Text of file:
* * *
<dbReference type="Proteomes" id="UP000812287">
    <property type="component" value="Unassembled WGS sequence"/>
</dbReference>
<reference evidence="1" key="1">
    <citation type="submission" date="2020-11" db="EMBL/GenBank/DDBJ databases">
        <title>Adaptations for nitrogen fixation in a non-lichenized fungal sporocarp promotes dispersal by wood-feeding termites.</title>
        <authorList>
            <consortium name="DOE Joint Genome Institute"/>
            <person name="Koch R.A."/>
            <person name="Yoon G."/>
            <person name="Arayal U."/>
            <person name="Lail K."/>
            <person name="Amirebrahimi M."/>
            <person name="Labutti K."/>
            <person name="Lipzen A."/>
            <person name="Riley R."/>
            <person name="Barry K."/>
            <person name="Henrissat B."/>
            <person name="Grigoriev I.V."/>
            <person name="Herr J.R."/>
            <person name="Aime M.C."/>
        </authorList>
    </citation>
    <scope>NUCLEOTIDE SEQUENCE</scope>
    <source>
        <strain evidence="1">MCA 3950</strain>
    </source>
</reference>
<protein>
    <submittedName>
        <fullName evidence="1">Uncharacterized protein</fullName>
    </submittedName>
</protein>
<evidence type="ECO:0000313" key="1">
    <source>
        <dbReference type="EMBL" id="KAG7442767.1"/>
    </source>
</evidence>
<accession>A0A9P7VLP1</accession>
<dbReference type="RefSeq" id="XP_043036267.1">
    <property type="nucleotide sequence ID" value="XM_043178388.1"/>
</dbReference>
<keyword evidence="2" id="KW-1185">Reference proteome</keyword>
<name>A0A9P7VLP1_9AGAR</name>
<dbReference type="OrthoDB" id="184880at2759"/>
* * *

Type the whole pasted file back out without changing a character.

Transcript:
<dbReference type="Proteomes" id="UP000812287">
    <property type="component" value="Unassembled WGS sequence"/>
</dbReference>
<reference evidence="1" key="1">
    <citation type="submission" date="2020-11" db="EMBL/GenBank/DDBJ databases">
        <title>Adaptations for nitrogen fixation in a non-lichenized fungal sporocarp promotes dispersal by wood-feeding termites.</title>
        <authorList>
            <consortium name="DOE Joint Genome Institute"/>
            <person name="Koch R.A."/>
            <person name="Yoon G."/>
            <person name="Arayal U."/>
            <person name="Lail K."/>
            <person name="Amirebrahimi M."/>
            <person name="Labutti K."/>
            <person name="Lipzen A."/>
            <person name="Riley R."/>
            <person name="Barry K."/>
            <person name="Henrissat B."/>
            <person name="Grigoriev I.V."/>
            <person name="Herr J.R."/>
            <person name="Aime M.C."/>
        </authorList>
    </citation>
    <scope>NUCLEOTIDE SEQUENCE</scope>
    <source>
        <strain evidence="1">MCA 3950</strain>
    </source>
</reference>
<protein>
    <submittedName>
        <fullName evidence="1">Uncharacterized protein</fullName>
    </submittedName>
</protein>
<evidence type="ECO:0000313" key="1">
    <source>
        <dbReference type="EMBL" id="KAG7442767.1"/>
    </source>
</evidence>
<accession>A0A9P7VLP1</accession>
<dbReference type="RefSeq" id="XP_043036267.1">
    <property type="nucleotide sequence ID" value="XM_043178388.1"/>
</dbReference>
<keyword evidence="2" id="KW-1185">Reference proteome</keyword>
<name>A0A9P7VLP1_9AGAR</name>
<dbReference type="OrthoDB" id="184880at2759"/>